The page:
SCIENCE FICTION about ECOLOGY and BIOLOGY


If You Like This, You'll Like That

Ultimate Science Fiction Web Guide

ECOLOGY

Copyright 1996,1997,1998,1999,2000 by Magic Dragon Multimedia.
All rights reserved Worldwide. May not be reproduced without permission.
May be posted electronically provided that it is transmitted unaltered, in its entirety, and without charge.
We examine both works of fiction and important contemporaneous works on non-fiction which set the context for ecological Science Fiction and Fantasy.
There are 48 hotlinks here to authors, magazines, films, or television items elsewhere in the Ultimate Science Fiction Web Guide or beyond. Most recently updated: 25 Sep 2000 [28 Kilobytes]
Related web page on themes such as Clones, Mutants, Intelligent Animals, Life Undersea, and The End of the World may be found at: If You Like This, You'll Like That [warning: very long text page, about half a megabyte, may load slowly] To find more books by these authors, see: Science Fiction Authors
Two leaders in Science Fiction explorations of Ecology and Biology are Frank Herbert ("Dune"), and Joan Slonczewski. Frank has, sadly, passed away (or been recycled). Joan is currently a Professor of Biology at Kenyon College, and is very effectively using Science Fiction books and films as tools for teaching Biology at the college level. Other sources of information on this web page are noted or hotlinked.
Some questions we study include: Biology in Science Fiction: Syllabus by Prof. Joan Slonczewski. Prof. Joan Slonczewski describes her required reading list as follows (the hotlink shows the color art for each book): Joan Slonczewski's Book List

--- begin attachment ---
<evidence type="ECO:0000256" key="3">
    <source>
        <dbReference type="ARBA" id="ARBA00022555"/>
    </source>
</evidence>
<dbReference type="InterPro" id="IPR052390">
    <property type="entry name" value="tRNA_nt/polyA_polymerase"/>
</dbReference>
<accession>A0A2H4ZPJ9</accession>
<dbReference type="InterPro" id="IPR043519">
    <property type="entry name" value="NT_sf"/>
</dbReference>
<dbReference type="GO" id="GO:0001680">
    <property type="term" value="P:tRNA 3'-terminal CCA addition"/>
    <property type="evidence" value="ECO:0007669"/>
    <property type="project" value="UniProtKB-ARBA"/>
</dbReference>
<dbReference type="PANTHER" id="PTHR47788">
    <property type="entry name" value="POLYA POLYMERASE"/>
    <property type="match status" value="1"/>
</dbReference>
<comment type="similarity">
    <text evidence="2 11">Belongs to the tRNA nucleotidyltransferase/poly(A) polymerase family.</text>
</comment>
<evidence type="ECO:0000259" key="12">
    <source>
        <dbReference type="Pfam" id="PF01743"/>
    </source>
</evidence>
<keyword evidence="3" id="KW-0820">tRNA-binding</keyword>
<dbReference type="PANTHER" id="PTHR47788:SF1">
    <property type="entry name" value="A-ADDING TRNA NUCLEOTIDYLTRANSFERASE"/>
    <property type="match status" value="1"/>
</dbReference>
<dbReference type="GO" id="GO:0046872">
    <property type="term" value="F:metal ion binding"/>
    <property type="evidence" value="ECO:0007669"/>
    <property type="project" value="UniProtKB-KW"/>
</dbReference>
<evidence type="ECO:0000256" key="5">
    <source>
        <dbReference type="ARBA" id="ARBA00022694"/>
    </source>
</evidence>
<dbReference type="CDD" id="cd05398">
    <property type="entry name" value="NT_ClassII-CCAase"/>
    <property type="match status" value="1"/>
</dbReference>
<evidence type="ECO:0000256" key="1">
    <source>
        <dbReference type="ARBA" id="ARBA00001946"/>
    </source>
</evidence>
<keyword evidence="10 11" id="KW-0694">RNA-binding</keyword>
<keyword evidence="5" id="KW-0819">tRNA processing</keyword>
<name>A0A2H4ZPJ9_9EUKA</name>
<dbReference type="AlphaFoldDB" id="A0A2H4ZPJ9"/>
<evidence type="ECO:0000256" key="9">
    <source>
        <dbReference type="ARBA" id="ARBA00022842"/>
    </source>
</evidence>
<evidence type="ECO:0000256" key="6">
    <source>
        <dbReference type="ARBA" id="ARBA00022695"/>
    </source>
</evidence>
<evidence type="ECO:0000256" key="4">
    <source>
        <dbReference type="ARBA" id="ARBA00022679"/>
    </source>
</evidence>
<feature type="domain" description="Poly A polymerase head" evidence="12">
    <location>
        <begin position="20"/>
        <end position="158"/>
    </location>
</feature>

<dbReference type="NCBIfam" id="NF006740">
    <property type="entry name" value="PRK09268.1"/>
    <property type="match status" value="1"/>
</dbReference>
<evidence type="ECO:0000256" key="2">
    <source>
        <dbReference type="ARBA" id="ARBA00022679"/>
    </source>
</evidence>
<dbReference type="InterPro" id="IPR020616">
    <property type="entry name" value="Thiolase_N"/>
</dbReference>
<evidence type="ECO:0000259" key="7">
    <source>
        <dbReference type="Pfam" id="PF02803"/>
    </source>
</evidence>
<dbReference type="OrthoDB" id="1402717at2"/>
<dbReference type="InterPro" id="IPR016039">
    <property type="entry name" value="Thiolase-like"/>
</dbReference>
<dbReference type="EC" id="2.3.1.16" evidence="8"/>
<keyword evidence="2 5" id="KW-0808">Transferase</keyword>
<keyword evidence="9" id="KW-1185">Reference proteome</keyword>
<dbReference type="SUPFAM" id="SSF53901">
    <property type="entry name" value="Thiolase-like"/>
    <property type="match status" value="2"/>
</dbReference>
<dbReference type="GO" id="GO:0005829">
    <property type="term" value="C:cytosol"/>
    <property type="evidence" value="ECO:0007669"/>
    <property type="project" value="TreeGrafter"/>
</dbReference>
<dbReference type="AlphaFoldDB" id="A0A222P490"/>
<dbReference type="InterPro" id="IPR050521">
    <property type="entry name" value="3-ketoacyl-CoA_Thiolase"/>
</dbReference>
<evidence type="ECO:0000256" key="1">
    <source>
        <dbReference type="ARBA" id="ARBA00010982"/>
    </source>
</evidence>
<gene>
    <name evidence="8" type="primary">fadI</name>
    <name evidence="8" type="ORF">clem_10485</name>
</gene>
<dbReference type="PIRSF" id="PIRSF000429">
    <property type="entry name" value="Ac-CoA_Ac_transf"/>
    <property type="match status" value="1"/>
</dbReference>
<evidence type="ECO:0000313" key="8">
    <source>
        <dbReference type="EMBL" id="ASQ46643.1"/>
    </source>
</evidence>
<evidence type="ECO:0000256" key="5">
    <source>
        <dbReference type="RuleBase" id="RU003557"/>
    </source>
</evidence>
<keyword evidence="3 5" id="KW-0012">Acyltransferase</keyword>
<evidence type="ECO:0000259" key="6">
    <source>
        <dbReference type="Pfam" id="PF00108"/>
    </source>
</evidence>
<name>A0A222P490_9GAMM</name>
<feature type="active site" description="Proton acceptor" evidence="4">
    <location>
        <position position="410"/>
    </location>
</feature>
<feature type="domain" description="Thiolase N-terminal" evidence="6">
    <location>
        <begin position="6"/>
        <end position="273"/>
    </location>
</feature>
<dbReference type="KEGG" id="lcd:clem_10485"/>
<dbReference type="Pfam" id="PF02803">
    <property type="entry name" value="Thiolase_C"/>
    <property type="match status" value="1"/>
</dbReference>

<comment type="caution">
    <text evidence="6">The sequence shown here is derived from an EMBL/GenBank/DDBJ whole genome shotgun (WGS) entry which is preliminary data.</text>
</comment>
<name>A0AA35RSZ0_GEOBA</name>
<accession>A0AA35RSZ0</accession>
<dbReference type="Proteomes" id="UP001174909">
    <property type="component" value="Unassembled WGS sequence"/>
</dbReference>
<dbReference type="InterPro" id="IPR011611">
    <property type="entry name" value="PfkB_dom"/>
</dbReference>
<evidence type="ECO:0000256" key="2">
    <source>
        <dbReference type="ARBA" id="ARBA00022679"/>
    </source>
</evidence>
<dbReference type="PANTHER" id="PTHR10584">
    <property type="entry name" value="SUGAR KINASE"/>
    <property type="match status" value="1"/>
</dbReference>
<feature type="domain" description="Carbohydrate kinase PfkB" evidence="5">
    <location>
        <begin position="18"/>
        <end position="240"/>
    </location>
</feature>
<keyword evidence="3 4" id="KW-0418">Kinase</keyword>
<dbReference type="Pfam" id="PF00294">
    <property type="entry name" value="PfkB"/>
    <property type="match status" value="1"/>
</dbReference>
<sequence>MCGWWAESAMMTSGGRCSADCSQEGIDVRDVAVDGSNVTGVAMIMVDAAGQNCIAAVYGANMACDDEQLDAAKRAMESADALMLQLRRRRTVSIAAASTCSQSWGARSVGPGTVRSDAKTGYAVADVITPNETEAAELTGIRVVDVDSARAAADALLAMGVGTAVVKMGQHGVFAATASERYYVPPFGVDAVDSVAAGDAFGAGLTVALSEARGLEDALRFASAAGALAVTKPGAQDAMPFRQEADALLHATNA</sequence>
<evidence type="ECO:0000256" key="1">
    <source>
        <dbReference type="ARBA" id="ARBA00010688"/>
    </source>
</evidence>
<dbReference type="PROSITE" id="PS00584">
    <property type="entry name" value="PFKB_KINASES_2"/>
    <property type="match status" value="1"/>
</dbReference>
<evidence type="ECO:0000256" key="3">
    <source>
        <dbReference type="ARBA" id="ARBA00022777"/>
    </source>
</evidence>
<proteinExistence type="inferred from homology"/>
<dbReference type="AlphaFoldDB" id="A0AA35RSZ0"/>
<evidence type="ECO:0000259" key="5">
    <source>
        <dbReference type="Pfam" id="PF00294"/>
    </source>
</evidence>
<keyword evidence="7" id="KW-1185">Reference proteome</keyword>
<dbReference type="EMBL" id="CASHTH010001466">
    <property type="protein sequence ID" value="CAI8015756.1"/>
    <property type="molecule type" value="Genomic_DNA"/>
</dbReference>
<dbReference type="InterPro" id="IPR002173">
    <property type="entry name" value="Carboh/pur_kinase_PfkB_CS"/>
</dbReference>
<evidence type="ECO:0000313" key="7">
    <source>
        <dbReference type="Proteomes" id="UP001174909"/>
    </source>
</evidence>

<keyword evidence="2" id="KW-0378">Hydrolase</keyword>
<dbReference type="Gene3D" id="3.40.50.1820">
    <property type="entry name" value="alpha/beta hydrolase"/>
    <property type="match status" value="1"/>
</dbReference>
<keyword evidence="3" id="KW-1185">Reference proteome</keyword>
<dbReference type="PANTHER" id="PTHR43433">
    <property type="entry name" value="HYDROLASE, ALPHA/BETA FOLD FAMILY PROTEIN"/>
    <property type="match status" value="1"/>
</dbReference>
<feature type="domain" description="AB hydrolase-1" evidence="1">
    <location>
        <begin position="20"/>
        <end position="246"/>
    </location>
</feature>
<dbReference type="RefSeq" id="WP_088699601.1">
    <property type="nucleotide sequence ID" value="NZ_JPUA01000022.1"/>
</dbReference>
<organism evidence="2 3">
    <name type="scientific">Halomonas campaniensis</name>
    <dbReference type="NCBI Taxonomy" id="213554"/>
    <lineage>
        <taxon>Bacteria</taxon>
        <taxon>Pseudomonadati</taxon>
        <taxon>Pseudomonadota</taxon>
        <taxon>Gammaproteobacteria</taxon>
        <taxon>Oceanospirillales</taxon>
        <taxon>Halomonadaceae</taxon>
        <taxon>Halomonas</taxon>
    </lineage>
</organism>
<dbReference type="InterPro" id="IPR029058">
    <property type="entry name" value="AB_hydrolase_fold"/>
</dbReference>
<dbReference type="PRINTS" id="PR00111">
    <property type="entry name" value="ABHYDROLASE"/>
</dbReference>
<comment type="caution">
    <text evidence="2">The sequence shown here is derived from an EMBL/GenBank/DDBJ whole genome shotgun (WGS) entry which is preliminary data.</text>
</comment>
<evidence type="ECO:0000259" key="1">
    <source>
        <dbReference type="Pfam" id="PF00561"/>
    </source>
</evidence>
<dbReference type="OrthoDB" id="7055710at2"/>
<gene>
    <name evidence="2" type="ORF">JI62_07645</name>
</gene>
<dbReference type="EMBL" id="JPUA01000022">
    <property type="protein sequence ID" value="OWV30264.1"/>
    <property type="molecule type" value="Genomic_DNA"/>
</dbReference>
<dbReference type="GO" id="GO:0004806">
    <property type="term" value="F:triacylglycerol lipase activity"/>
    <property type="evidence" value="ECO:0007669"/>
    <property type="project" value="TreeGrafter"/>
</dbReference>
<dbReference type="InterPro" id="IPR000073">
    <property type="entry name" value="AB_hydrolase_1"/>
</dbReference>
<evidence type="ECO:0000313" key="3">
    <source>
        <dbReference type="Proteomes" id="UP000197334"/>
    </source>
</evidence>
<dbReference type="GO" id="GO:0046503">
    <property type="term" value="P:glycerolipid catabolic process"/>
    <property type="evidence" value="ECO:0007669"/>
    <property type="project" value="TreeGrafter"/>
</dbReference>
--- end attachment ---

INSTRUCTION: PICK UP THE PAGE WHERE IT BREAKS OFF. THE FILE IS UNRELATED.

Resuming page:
The following list is selected, permuted, and edited from: Themes/Genres in Science Fiction: An idiosyncratic and woefully incomplete list, by Kay Fowler ©All the material in this website is copyrighted to Kathleen L. Fowler unless explicitly indicated otherwise. Permission is granted to use and distribute this material freely but please attribute properly by retaining the full header information. 11/16/99 "This list has been constructed over time based on a list and categories originally constructed by the late Professor Ted Michelfeld and owing debts to a number of other sources including The Encyclopedia of Science Fiction. It is still under construction and by no means complete but it is a starting place. The categories are by no means as distinct as is suggested here. Most every one of these works could appear in multiple categories and in many cases I have assigned them rather arbitrarily to one of the many choices they might occupy."

Plagues/Disease/Epidemics:

  1. Mary Shelley. The Last Man (1826)
  2. Jack London. The Scarlet Plague (1915)
  3. George Stewart. Earth Abides (1949)
  4. Michael Critchton. The Andromeda Strain. (1969).